# Traces with monoidal errors

Haskell has a lot to offer when it comes to cleaning up your code structure. One of the gains is proper error signaling. Let us look at common C code returning `NULL`

to signal errors and setting a global error variable:

```
void \*foo(...) {
do_something();
if (error) {
errno = 42;
return NULL;
} else {
return result;
}
}
```

You will find this for example in the standard function `fopen`

. Additionally a global variable `errno`

is set, to signal which kind of error was encountered. While this is very straight forward it has two problems:

- You are not warned if you use the result without checking for an error
- The global variable
`errno`

will be overwritten on every call

Now most modern languages solve this by adding Exceptions as a controlflow escape mechanism. They are as common place as shun upon, since they can cause great headaches in compiler construction, reasoning about code, multithreading, maintainability and cleanup.

A lot has been done in the Haskell world to study the subject. One of the most common approaches in real world libraries is to use MonadError with `(Error e) => Either e a`

. We all know, that this is most convenient, especially because of the do-notation to chain computations which can fail:

```
foo :: Either String Result
foo = do
x <- bar
y <- baz x
return y
```

`Either`

also is the Haskell name for coproducts,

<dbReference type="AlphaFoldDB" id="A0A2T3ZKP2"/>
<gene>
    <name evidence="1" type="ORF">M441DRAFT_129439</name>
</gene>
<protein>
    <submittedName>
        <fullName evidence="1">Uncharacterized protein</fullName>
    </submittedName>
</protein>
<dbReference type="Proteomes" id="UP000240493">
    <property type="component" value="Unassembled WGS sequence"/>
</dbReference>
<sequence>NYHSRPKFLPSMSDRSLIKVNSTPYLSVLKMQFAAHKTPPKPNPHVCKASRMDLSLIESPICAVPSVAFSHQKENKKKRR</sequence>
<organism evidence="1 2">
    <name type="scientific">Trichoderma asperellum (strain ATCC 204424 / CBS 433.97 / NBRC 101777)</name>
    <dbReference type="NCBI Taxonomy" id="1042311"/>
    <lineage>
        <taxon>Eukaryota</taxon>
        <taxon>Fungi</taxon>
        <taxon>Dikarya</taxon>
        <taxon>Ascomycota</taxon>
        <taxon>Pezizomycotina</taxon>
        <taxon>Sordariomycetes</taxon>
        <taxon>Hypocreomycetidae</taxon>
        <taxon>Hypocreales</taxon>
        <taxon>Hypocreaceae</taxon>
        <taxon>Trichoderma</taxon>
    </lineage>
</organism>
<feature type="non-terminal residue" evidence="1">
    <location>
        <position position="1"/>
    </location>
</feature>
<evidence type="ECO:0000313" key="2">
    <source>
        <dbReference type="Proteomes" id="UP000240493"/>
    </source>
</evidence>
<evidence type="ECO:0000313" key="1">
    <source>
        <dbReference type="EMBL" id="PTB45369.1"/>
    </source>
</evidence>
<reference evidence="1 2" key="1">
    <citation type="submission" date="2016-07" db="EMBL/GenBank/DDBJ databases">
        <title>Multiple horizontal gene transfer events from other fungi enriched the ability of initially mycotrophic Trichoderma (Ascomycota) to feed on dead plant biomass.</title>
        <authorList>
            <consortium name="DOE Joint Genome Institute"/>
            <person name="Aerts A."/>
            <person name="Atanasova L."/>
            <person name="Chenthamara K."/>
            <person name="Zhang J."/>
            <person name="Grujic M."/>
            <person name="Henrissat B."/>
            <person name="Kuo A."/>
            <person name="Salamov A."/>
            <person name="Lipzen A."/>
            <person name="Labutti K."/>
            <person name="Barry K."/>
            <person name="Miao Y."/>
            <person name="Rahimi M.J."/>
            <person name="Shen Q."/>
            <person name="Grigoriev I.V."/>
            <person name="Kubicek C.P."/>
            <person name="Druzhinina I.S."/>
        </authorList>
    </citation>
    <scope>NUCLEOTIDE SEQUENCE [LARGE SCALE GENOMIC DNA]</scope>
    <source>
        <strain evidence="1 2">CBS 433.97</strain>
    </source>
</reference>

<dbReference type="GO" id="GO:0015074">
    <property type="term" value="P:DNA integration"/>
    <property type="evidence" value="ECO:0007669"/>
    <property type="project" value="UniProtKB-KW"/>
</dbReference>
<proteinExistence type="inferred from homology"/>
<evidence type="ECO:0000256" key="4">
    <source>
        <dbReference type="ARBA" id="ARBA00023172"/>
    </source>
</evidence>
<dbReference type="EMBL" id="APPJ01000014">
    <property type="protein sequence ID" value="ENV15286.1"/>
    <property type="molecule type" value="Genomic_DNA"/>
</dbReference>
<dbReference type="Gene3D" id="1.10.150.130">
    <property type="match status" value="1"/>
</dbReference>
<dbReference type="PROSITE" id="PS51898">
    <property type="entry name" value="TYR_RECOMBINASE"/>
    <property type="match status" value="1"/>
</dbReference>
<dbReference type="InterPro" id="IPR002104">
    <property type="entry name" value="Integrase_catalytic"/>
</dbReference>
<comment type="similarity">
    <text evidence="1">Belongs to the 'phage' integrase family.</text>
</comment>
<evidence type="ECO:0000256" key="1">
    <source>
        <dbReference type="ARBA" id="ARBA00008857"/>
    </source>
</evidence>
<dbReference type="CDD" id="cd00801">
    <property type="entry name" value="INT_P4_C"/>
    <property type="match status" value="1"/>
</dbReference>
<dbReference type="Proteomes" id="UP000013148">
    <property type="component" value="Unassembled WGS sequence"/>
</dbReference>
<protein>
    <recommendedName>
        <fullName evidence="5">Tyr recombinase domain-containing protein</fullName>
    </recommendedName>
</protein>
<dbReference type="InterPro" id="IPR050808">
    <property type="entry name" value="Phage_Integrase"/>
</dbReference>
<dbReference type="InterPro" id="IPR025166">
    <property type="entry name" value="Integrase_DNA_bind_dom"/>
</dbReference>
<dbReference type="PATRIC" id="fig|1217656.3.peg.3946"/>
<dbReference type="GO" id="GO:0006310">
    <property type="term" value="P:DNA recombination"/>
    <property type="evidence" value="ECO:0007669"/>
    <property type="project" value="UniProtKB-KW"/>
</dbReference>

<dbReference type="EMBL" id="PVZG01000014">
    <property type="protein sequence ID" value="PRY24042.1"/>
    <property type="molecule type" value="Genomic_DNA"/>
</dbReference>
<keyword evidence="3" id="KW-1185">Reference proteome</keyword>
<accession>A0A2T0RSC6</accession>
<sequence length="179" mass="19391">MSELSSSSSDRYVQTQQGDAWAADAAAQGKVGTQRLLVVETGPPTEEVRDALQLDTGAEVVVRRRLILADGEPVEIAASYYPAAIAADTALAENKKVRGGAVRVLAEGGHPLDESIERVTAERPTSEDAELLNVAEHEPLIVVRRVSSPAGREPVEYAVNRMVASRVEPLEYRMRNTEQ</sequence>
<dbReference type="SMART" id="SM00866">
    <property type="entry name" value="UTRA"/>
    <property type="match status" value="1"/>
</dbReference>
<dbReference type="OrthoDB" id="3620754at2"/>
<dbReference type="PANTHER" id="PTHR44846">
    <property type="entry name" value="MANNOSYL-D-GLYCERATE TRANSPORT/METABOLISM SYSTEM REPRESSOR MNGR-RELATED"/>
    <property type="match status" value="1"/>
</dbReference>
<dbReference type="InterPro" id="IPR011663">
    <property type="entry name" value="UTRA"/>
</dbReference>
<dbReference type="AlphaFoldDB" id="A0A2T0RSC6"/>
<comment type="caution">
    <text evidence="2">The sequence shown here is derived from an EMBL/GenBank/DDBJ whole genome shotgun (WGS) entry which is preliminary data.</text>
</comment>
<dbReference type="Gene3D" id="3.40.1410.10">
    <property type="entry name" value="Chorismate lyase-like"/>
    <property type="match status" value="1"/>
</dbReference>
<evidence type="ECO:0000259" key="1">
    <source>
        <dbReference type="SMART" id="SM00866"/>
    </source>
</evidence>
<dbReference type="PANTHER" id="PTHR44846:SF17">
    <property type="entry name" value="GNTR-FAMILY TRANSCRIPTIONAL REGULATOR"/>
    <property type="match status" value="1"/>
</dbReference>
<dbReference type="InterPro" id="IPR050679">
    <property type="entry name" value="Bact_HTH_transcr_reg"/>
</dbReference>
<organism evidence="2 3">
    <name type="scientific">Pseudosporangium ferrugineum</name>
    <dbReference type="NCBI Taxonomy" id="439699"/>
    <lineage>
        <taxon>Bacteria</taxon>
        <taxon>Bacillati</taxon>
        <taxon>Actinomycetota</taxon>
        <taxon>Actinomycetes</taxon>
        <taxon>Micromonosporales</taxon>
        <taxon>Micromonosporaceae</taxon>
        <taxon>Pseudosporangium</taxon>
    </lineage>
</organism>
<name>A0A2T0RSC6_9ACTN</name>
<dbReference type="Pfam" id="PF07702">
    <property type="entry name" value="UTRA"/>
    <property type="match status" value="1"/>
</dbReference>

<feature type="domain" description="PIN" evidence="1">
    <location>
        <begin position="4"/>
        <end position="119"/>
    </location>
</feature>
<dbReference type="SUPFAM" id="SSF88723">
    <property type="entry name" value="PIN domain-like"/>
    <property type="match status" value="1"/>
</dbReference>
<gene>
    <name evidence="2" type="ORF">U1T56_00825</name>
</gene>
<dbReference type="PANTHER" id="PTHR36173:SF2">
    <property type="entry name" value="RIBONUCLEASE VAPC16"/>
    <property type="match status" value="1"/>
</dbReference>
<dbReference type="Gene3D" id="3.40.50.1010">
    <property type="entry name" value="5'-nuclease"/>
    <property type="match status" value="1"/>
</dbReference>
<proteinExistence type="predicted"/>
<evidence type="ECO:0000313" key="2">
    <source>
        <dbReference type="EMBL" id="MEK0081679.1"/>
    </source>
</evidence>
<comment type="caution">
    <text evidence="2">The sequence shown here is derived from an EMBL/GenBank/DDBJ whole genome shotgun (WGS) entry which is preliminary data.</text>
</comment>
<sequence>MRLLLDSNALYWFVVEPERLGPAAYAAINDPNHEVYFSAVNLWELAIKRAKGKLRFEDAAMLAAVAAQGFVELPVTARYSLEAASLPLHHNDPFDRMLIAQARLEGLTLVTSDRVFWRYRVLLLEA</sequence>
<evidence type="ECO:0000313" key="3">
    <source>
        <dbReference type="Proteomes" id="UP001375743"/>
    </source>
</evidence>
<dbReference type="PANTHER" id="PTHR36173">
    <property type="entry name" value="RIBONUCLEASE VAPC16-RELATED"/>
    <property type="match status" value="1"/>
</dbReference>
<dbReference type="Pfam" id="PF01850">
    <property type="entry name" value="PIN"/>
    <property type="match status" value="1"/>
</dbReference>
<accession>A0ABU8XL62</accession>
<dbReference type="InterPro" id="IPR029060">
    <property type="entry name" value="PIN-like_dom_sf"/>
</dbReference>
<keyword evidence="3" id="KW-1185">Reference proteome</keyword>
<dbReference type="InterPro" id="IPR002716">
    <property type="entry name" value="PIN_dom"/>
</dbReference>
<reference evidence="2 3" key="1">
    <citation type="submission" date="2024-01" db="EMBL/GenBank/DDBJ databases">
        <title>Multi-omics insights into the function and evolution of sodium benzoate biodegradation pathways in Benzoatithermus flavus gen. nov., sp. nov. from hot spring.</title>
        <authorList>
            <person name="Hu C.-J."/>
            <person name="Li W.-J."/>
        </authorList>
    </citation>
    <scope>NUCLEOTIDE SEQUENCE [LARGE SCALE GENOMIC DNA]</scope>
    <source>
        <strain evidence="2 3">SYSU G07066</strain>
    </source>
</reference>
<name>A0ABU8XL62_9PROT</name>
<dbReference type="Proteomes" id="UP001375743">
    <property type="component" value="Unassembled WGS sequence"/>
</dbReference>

which means

```
recover = either recover use . Left
use = either reover use . Right
```

Where either is the unique function

```
either f _ (Left x) = f x
either _ g (Right y) = g y
```

and equality is up to Haskell’s reduction and alpha renaming. If an initial neutral element exists, coproducts can be turned into monoids. This element exists for the typeclass `Error`

because of `noMsg : (Error e) => e`

.

```
instance (Error e) => Monoid (Either e a) where
mempty = Left noMsg
(Left _) `mappend` x = x
res@(Right _) `mappend` _ = res
```

Combined with the monadic properties, this can as well be expressed as a `MonadPlus`

instance. It is well known, that this interface allows elegant backtracking

```
backtrack :: (Error e) => [Either e a] -> Either e a
backtrack = foldl1 mappend
```

`backtrack`

returns the first computation that did not fail. However the amiable reader might have noticed that the second problem mentioned above is not solved:

```
(Left err1) `mappend` (Left err2)
```

will drop `err1`

and only return `err2`

. Luckily there is an easy improvement on the `Monoid`

(or `MonadPlus`

) instance of `Either `

. What is really missing is a way to combine multiple errors and preserve the monoid properties. The easiest way to obtain the missing piece is to add a monoid requirement on the error type argument:

```
instance (Error e, Monoid e) => Monoid (Either e a) where
mempty = Left mempty
(Left e1) `mappend` (Left e2) = Left (e1 `mappend` e2)
(Left e1) `mappend` res@(Right _) = res
res@(Right _) `mappend` _ = res
```

Even though this approach is most simplistic, it just works :). Error types for which no combination is available can easily resort to the standard behavior:

```
instance Monoid StandardError where
mempty = Left noMsg
err `mappend` _ = err
```

A full blown instance declaration (including a monad transformer to stack the new error mechanism) can be found here. Let me know, if you need anything else (more instances, an upload to hackage, …).